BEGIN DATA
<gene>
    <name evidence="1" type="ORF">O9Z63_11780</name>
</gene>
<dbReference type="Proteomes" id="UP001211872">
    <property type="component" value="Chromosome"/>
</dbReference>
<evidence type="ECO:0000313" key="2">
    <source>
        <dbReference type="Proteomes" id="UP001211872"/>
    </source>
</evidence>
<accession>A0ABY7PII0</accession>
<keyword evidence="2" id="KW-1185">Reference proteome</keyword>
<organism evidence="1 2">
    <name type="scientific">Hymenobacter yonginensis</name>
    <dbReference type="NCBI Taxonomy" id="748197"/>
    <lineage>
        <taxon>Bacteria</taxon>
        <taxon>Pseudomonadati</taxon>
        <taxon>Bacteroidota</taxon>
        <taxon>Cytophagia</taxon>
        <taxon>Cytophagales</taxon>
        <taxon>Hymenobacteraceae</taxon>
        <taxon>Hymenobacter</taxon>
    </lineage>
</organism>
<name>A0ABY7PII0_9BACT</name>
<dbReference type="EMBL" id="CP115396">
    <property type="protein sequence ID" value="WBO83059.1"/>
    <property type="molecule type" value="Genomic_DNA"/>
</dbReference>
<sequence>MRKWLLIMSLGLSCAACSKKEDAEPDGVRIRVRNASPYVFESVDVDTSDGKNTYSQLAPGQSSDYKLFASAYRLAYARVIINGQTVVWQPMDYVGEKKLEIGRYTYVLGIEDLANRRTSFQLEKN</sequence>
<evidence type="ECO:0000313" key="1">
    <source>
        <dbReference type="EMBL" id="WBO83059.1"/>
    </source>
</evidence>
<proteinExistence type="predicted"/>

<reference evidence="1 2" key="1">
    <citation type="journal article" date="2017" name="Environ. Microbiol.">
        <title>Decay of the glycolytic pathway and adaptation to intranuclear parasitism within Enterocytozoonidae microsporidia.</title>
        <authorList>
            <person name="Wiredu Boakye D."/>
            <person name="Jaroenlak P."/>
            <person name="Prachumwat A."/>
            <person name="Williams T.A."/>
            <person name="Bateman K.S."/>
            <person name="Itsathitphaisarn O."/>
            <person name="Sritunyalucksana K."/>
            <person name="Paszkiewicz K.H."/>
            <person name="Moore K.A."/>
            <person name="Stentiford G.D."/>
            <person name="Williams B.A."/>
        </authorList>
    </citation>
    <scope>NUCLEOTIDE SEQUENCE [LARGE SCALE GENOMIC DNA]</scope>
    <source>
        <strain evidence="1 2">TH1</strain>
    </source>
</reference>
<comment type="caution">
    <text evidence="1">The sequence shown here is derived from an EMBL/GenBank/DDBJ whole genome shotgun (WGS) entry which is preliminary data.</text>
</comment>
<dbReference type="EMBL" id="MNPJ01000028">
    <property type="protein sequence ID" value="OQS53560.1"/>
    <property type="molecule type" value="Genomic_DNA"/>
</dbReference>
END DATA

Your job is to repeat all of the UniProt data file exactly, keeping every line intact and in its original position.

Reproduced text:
<gene>
    <name evidence="1" type="ORF">O9Z63_11780</name>
</gene>
<dbReference type="Proteomes" id="UP001211872">
    <property type="component" value="Chromosome"/>
</dbReference>
<evidence type="ECO:0000313" key="2">
    <source>
        <dbReference type="Proteomes" id="UP001211872"/>
    </source>
</evidence>
<accession>A0ABY7PII0</accession>
<keyword evidence="2" id="KW-1185">Reference proteome</keyword>
<organism evidence="1 2">
    <name type="scientific">Hymenobacter yonginensis</name>
    <dbReference type="NCBI Taxonomy" id="748197"/>
    <lineage>
        <taxon>Bacteria</taxon>
        <taxon>Pseudomonadati</taxon>
        <taxon>Bacteroidota</taxon>
        <taxon>Cytophagia</taxon>
        <taxon>Cytophagales</taxon>
        <taxon>Hymenobacteraceae</taxon>
        <taxon>Hymenobacter</taxon>
    </lineage>
</organism>
<name>A0ABY7PII0_9BACT</name>
<dbReference type="EMBL" id="CP115396">
    <property type="protein sequence ID" value="WBO83059.1"/>
    <property type="molecule type" value="Genomic_DNA"/>
</dbReference>
<sequence>MRKWLLIMSLGLSCAACSKKEDAEPDGVRIRVRNASPYVFESVDVDTSDGKNTYSQLAPGQSSDYKLFASAYRLAYARVIINGQTVVWQPMDYVGEKKLEIGRYTYVLGIEDLANRRTSFQLEKN</sequence>
<evidence type="ECO:0000313" key="1">
    <source>
        <dbReference type="EMBL" id="WBO83059.1"/>
    </source>
</evidence>
<proteinExistence type="predicted"/>

<reference evidence="1 2" key="1">
    <citation type="journal article" date="2017" name="Environ. Microbiol.">
        <title>Decay of the glycolytic pathway and adaptation to intranuclear parasitism within Enterocytozoonidae microsporidia.</title>
        <authorList>
            <person name="Wiredu Boakye D."/>
            <person name="Jaroenlak P."/>
            <person name="Prachumwat A."/>
            <person name="Williams T.A."/>
            <person name="Bateman K.S."/>
            <person name="Itsathitphaisarn O."/>
            <person name="Sritunyalucksana K."/>
            <person name="Paszkiewicz K.H."/>
            <person name="Moore K.A."/>
            <person name="Stentiford G.D."/>
            <person name="Williams B.A."/>
        </authorList>
    </citation>
    <scope>NUCLEOTIDE SEQUENCE [LARGE SCALE GENOMIC DNA]</scope>
    <source>
        <strain evidence="1 2">TH1</strain>
    </source>
</reference>
<comment type="caution">
    <text evidence="1">The sequence shown here is derived from an EMBL/GenBank/DDBJ whole genome shotgun (WGS) entry which is preliminary data.</text>
</comment>
<dbReference type="EMBL" id="MNPJ01000028">
    <property type="protein sequence ID" value="OQS53560.1"/>
    <property type="molecule type" value="Genomic_DNA"/>
</dbReference>